Predicting and elucidating the etiology of fatty liver disease: A machine learning modeling and validation study in the IMI DIRECT cohorts.

Atabaki-Pasdar N, Ohlsson M, Viñuela A, Frau F, Pomares-Millan H, Haid M, Jones AG, Thomas EL, Koivula RW, Kurbasic A, Mutie PM, Fitipaldi H, Fernandez J, Dawed AY, Giordano GN, Forgie IM, McDonald TJ, Rutters F, Cederberg H, Chabanova E, Dale M, Masi F, Thomas CE, Allin KH, Hansen TH, Heggie A, Hong MG, Elders PJM, Kennedy G, Kokkola T, Pedersen HK, Mahajan A, McEvoy D, Pattou F, Raverdy V, Häussler RS, Sharma S, Thomsen HS, Vangipurapu J, Vestergaard H, 't Hart LM, Adamski J, Musholt PB, Brage S, Brunak S, Dermitzakis E, Frost G, Hansen T, Laakso M, Pedersen O, Ridderstråle M, Ruetten H, Hattersley AT, Walker M, Beulens JWJ, Mari A, Schwenk JM, Gupta R, McCarthy MI, Pearson ER, Bell JD, Pavo I, Franks PW

PLoS Med. 17 (6) e1003149 [2020-06-00; online 2020-06-19]

Non-alcoholic fatty liver disease (NAFLD) is highly prevalent and causes serious health complications in individuals with and without type 2 diabetes (T2D). Early diagnosis of NAFLD is important, as this can help prevent irreversible damage to the liver and, ultimately, hepatocellular carcinomas. We sought to expand etiological understanding and develop a diagnostic tool for NAFLD using machine learning. We utilized the baseline data from IMI DIRECT, a multicenter prospective cohort study of 3,029 European-ancestry adults recently diagnosed with T2D (n = 795) or at high risk of developing the disease (n = 2,234). Multi-omics (genetic, transcriptomic, proteomic, and metabolomic) and clinical (liver enzymes and other serological biomarkers, anthropometry, measures of beta-cell function, insulin sensitivity, and lifestyle) data comprised the key input variables. The models were trained on MRI-image-derived liver fat content (<5% or ≥5%) available for 1,514 participants. We applied LASSO (least absolute shrinkage and selection operator) to select features from the different layers of omics data and random forest analysis to develop the models. The prediction models included clinical and omics variables separately or in combination. A model including all omics and clinical variables yielded a cross-validated receiver operating characteristic area under the curve (ROCAUC) of 0.84 (95% CI 0.82, 0.86; p < 0.001), which compared with a ROCAUC of 0.82 (95% CI 0.81, 0.83; p < 0.001) for a model including 9 clinically accessible variables. The IMI DIRECT prediction models outperformed existing noninvasive NAFLD prediction tools. One limitation is that these analyses were performed in adults of European ancestry residing in northern Europe, and it is unknown how well these findings will translate to people of other ancestries and exposed to environmental risk factors that differ from those of the present cohort. Another key limitation of this study is that the prediction was done on a binary outcome of liver fat quantity (<5% or ≥5%) rather than a continuous one. In this study, we developed several models with different combinations of clinical and omics data and identified biological features that appear to be associated with liver fat accumulation. In general, the clinical variables showed better prediction ability than the complex omics variables. However, the combination of omics and clinical variables yielded the highest accuracy. We have incorporated the developed clinical models into a web interface (see: https://www.predictliverfat.org/) and made it available to the community. ClinicalTrials.gov NCT03814915.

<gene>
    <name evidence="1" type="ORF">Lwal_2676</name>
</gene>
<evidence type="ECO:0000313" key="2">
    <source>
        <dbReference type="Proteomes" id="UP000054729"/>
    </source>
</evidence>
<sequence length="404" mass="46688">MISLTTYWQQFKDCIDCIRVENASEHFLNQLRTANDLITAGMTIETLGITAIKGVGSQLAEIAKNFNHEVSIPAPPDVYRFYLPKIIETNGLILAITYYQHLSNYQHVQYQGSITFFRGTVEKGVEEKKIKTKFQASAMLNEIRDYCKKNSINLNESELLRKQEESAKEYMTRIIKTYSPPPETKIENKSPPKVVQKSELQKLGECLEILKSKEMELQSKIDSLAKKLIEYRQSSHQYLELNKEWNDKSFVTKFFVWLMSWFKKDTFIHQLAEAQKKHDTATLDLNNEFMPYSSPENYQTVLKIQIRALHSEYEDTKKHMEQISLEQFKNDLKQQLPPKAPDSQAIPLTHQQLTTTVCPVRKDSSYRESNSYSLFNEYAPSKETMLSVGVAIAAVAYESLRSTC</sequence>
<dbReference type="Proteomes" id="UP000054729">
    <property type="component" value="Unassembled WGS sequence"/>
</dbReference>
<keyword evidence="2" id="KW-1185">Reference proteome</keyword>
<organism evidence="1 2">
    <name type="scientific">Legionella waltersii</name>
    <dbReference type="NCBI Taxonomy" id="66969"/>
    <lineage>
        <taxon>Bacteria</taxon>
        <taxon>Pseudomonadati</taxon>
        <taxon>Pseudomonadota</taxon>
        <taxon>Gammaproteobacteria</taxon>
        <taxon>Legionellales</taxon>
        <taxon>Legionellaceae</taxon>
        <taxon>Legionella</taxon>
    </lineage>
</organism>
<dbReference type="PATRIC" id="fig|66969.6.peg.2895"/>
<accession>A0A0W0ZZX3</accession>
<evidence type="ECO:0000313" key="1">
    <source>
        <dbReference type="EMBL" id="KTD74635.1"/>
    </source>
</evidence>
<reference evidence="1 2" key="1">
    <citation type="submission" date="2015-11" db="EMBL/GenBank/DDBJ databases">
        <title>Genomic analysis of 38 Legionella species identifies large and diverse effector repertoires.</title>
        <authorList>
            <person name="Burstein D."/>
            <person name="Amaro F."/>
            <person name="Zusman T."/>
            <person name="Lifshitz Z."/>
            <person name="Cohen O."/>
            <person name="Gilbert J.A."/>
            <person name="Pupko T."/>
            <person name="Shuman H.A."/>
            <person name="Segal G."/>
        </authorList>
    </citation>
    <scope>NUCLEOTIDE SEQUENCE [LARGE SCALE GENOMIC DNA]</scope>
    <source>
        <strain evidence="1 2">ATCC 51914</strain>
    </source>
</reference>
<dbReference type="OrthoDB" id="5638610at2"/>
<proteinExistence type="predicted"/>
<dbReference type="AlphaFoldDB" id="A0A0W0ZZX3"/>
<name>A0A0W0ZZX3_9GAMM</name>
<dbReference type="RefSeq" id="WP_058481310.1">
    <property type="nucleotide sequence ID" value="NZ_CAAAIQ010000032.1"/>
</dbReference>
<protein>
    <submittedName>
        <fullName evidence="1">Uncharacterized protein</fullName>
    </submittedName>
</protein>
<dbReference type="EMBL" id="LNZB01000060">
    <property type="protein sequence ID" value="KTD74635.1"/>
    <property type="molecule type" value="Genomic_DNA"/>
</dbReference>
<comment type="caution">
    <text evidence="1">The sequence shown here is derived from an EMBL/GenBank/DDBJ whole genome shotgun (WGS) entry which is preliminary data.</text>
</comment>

Affinity Proteomics Stockholm [Collaborative]

PubMed 32559194

DOI 10.1371/journal.pmed.1003149

Crossref 10.1371/journal.pmed.1003149

pii: PMEDICINE-D-20-00136
pmc: PMC7304567
ClinicalTrials.gov: NCT03814915